Producer Responsibility Laws Could Make Companies Pay for Recycling

HYANNIS – An official with the World Wildlife Fund has reported that 71% of Americans want the country to reduce its reliance on plastic and also highlighted a new policy some states are introducing to address the issue.

WWF Senior Program Officer of Plastic Policy Advocacy Anthony Tusino shared the statistic from a recent study the group conducted on plastic pollution on coastal states like Massachusetts.

The group’s survey sampled roughly 1,000 American households. Fifty-three percent of those who responded thought companies producing plastic should help cover the costs of a recycling system.

Tusino said that several states are starting to consider Extended Producer Responsibility (EPR) laws that will hold corporations accountable for their products.

“Lots of states are beginning to consider Extended Producer Responsibility, that idea that producers of plastic and packaging pay for its collection and recycling and are held to target,” Tusino said.

He said Colorado recently passed the county’s first full EPR legislation with businesses there having about four years to transition their systems.

Other states like Massachusetts, Maine, New York, and Oregon have also started to consider EPR policies.

The WWF official said that although people are motivated to address the issue of plastic pollution, they don’t always have the tools they need.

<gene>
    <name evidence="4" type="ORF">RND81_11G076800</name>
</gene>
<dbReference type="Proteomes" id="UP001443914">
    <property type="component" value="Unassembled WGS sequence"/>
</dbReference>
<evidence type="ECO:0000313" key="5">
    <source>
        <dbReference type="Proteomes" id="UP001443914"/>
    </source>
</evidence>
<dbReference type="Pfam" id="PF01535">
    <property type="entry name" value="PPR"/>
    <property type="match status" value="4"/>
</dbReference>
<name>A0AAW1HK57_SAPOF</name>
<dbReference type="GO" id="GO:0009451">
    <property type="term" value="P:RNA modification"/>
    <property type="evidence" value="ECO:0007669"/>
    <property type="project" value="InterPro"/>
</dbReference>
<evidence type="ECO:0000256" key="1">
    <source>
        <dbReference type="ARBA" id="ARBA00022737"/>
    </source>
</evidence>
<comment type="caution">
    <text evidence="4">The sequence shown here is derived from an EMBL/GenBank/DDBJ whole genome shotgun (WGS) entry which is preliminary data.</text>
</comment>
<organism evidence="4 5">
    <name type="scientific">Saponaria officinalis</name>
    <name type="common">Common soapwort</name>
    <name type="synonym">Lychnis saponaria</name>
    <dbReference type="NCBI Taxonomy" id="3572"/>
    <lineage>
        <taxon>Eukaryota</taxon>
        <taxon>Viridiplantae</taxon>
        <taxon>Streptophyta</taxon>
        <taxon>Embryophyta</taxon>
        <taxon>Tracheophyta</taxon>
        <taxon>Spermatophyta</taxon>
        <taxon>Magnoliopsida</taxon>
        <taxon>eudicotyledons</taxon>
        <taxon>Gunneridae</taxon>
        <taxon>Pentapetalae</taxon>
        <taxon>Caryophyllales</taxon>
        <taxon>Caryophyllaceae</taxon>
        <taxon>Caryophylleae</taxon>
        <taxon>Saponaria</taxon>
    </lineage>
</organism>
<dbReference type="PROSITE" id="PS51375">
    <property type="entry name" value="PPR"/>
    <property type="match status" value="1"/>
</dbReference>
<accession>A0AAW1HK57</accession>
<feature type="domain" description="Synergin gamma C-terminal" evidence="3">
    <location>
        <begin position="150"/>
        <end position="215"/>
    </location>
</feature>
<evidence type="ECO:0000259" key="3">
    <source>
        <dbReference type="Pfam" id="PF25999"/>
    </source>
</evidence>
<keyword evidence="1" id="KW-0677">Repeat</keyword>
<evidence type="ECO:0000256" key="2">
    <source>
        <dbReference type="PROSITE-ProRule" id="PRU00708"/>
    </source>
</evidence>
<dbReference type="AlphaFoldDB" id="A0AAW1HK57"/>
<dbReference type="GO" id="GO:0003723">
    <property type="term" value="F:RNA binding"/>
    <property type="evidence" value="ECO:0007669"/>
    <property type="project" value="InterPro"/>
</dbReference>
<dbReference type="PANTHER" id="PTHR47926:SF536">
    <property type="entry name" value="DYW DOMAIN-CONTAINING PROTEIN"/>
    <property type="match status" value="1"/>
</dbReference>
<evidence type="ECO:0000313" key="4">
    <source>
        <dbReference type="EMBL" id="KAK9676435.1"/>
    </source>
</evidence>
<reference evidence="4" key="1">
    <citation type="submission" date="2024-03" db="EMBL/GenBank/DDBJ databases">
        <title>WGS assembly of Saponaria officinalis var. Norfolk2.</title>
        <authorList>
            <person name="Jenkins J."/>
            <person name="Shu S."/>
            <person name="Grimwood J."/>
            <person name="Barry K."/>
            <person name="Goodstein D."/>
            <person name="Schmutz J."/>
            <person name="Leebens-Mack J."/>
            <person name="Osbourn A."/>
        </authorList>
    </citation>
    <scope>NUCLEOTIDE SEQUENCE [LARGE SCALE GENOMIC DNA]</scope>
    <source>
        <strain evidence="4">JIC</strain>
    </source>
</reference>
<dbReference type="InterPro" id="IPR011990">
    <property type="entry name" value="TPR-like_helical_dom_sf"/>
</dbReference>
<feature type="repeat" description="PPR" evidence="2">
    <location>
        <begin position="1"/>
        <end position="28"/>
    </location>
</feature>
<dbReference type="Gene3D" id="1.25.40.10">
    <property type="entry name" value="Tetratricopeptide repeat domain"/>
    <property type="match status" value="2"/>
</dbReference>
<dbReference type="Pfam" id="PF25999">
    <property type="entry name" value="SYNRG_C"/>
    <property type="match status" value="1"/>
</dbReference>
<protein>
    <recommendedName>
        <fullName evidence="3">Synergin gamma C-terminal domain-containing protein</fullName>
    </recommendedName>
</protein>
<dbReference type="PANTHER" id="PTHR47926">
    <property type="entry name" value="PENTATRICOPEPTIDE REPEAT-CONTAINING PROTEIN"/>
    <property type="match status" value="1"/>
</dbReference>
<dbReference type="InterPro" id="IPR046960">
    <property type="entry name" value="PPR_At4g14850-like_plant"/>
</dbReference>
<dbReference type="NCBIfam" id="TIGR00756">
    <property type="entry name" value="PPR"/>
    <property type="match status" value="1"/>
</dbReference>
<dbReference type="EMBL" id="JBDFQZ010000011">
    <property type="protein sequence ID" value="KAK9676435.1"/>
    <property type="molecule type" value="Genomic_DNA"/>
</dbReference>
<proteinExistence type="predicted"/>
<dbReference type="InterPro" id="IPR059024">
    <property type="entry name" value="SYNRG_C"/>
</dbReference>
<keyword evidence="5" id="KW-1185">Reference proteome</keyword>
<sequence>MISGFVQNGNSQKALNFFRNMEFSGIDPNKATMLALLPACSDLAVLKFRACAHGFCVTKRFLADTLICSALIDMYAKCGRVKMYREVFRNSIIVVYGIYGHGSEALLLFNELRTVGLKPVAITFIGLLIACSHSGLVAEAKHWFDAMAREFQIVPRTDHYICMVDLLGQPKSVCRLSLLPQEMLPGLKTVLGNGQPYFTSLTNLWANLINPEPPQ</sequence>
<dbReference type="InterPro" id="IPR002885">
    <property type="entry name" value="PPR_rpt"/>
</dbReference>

“It feels hard to be a consumer where you’re inundated with plastic all the time that one small action will have an impact,” Tusino said.

“While that might be worrisome that we feel we won’t make an impact, I think it does motivate us to realize that we need to change the system as a whole,” he added.

The update comes as National Oceans Month enters its final days, and the WWF reports that 11 million metric tons of plastic enter the world’s oceans each year.

Tusino said individual steps like recycling are important, but that people also need to reach out to lawmakers about making policies so that plastic does not continue to end up in the ocean.

Tusino also serves as a leader of OneSource Coalition, a partnership between environmental groups and companies that want to responsibly handle plastic waste.

By Brian Engles, NewsCenter

About Brian Engles

Brian Engles is a longtime local of the Cape. He studied Film & TV at Boston University and in addition to his role at Cape Cod Broadcasting Media, he also works as a music instructor and records original songs.
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